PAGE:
The teacher dude shouted: “Control your edge!”
The gear was restricting.
I was strapped to a stupid slippery board.
Control my edge?? What the hell did that mean?
I could not control anything. I flew down the hill taking out toddlers.
At the time, I was an Assistant Media Planner living in San Francisco, and Newsweek magazine was hosting me on an all expenses paid trip to Lake Tahoe, CA.
At the time, I thought snowboarding was so cool. What did I know? I grew up on the shores of New Jersey and Florida. I had no experience with snow sports.
I certainly didn’t know that there was so much falling. And, from 5’10” up, I fell hard.
Over and over and over.
In the hot tub that night, I gave everyone a shameful show of my bruises. The most painful were the bruises to my ego.
Then, nestling back in the warm bubbles, I declared that I was done with snowboarding.
My friends squeaked! No! Geeeeooooorrr—giiii! You have to go three days! You just have to get over the learning curve! Please! Power through it!
“No,” I said, while sipping champagne, “I’m not going to do it.”
That was the day I quit snowboarding forever.
Years later, I moved to Missoula, Montana. There was a ski resort. My friends said I should try to ski. But, I was too scared and proud. I said no.
So next, the laughing universe moved me to Salt Lake City, Utah, even closer to ski resorts. Home of champagne powder! Home of the winter Olympics! Within 30 minutes of my house, I could arrive door to door at 6 world-class ski resorts. People came from all over the world to SLC to ski. My new friends were junior Olympians and ski racers. One of my besties was the Pac-12 head Nordic ski coach. Ha, ha, ha…
I was officially screwed.
My heart was full of longing to join. I suffered through several terrifying lessons. I hated trying to control edges. I was a mess. I wallowed in self-pity.
And yet, in an act of lunacy and denial, when my friends got season passes to a ski resort, I got one too.
Then, here is what I did:
I told everyone to leave me alone. Don’t come with me. Don’t watch me. Don’t ski near me. Don’t watch me fall. Don’t notice all the times I shed a few tears under my goggles.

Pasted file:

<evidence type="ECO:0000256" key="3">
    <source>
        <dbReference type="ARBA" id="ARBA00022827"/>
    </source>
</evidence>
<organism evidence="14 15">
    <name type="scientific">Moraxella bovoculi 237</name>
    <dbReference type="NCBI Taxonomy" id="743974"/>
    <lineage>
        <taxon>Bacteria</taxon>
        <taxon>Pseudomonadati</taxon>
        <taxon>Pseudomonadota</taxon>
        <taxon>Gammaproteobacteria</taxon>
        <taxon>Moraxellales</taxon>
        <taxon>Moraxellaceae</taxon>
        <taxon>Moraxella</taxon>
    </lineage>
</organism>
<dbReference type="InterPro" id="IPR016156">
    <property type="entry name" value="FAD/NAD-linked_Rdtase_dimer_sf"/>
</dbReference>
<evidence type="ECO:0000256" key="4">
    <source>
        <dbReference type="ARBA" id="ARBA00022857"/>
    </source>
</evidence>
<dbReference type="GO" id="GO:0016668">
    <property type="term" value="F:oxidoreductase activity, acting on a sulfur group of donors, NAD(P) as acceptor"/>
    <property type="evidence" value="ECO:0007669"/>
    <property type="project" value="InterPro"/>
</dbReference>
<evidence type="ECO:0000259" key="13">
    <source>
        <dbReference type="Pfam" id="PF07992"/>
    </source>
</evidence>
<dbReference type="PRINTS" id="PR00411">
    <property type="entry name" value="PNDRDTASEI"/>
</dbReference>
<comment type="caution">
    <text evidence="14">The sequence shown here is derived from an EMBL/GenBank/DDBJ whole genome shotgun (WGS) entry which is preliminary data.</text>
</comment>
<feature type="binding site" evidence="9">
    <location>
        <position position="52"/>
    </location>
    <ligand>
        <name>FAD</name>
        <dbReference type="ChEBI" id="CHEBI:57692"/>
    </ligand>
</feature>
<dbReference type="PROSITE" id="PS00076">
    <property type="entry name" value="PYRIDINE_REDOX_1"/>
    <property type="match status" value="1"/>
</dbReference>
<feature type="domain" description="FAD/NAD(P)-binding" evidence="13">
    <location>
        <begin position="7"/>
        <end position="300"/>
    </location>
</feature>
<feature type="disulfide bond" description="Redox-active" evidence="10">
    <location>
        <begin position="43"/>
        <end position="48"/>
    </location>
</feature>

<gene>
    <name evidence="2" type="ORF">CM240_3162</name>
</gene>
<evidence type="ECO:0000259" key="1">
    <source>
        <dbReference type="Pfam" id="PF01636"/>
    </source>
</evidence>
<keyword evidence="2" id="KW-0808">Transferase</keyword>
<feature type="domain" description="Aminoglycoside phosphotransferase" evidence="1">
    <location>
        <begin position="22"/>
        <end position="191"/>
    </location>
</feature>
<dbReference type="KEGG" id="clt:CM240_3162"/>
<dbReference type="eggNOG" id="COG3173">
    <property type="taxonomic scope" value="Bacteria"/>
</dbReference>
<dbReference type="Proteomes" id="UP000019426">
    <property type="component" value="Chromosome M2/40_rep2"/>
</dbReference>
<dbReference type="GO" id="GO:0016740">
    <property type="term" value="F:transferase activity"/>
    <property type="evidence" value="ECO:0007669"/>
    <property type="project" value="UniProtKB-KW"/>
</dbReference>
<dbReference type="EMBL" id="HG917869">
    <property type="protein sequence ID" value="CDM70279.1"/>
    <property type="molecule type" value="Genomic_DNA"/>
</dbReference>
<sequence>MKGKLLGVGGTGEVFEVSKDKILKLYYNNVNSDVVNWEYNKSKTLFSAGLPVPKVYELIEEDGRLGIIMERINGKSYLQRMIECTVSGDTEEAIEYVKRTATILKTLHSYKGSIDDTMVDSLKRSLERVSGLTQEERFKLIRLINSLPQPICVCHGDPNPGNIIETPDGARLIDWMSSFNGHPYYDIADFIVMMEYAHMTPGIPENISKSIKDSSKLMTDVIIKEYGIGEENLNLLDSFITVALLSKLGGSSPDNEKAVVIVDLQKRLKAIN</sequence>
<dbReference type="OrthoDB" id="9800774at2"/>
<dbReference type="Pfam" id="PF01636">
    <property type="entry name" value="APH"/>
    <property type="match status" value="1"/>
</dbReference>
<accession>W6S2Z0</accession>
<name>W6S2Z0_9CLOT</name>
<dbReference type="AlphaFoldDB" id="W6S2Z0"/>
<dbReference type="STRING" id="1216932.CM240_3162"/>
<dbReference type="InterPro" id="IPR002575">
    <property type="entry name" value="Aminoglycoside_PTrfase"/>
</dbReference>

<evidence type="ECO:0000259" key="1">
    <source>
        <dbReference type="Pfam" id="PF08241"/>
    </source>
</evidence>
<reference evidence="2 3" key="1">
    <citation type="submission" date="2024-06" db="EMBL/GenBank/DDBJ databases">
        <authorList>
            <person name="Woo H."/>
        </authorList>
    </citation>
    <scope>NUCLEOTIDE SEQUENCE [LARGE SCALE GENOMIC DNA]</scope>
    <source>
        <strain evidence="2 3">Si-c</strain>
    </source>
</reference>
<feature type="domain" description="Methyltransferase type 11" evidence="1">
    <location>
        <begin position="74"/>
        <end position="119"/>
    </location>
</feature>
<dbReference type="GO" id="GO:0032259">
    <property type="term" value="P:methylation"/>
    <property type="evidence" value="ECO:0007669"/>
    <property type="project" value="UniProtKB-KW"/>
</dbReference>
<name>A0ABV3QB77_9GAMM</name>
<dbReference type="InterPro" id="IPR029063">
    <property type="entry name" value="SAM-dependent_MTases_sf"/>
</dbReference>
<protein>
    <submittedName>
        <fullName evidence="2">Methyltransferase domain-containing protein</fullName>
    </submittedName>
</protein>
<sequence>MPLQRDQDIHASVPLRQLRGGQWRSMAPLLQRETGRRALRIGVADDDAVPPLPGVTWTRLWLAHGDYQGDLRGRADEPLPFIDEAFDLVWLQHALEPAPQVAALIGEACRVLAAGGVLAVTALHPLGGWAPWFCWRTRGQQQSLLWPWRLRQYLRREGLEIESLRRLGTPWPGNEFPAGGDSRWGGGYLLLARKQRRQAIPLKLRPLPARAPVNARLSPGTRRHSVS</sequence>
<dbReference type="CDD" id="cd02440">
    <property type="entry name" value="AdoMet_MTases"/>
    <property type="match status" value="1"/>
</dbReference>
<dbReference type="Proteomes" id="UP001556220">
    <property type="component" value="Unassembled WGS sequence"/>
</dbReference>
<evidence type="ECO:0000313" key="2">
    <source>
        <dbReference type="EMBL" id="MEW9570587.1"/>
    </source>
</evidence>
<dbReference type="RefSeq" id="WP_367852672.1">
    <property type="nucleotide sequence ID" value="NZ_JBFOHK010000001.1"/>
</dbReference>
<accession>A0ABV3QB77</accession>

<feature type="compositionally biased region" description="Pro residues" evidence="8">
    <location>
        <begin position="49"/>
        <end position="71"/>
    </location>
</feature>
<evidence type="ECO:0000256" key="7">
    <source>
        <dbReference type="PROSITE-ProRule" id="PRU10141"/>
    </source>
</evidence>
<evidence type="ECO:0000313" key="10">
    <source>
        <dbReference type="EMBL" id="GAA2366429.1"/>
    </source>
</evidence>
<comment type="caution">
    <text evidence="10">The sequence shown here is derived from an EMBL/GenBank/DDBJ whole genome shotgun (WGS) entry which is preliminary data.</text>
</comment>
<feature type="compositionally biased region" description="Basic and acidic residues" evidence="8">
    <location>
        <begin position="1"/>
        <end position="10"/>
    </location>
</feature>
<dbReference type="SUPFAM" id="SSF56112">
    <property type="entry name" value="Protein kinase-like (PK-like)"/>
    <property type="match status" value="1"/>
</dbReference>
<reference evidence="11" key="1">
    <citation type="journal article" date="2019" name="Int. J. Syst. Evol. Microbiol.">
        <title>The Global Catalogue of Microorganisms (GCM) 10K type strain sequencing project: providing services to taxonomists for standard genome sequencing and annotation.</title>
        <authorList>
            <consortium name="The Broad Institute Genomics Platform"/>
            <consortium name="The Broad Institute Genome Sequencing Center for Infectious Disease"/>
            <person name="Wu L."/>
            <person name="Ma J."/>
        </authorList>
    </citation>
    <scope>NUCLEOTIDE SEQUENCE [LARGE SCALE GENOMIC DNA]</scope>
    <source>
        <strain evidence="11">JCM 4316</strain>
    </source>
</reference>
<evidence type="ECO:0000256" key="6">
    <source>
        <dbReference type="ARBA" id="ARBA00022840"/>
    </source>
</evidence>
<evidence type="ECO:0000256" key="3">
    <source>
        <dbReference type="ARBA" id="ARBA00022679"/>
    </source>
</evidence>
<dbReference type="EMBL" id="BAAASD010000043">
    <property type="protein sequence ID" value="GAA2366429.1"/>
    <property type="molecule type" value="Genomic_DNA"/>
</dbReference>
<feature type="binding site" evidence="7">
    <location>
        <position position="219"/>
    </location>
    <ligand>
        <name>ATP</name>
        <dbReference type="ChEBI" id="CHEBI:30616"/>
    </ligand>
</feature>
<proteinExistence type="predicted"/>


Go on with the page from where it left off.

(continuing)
Then, one day, my friend Shireen had enough. She said, “I’m coming with you.”
I said, “No.”
She said, “Yes.”
I said, “No, I am going on green runs! I am slow. You will not have any fun with me. I’m a junkshow right now.”
She said, “I don’t care.”
My heart beat out of control. I wanted to vomit. I said, “NO! You go with everyone else! It will be more fun! I am fine by myself.”
She said, “I want to be with you!”
I whined, “Why? I suck! Please, leave me alone!”
She shook her hands high in the air and said, “I don’t care how hard you ski!!! I just want to BE WITH YOU!”
Then, we both laughed so freaking hard.
For the rest of the day, she skied with me. She waited. And waited. And waited. She took 3 turns down a run while I took 12. Yet there, at the bottom of the run, she’d be smiling and making new friends.
She’d see me coming and say, “Awesome! You did it! Want to get a beer?”
Then, we’d get on the lift and laugh and laugh and laugh.
She didn’t care how hard I skied. She just wanted to be with me. She didn’t care how many bruises I had, inside or out. It brought me to even more tears under my goggles.
The title of this week’s blog post is misleading, because I’m sure there are people who care how hard you ski or how fast you run or how many degrees you have.
But the thing is, the people who really love you don’t care about any of that.
Sometimes, when we are stuck in our own fear, it’s hard to remember that, even when we’re falling five million times, acting crazy, crying, and wanting to puke, our best friends love us no matter what.
Beautiful reader: I know you’re scared sometimes. It’s ok. Just get on the slopes of your life. Keep trying. Take a friend like Shireen who loves you. That way, you will always enjoy the ride.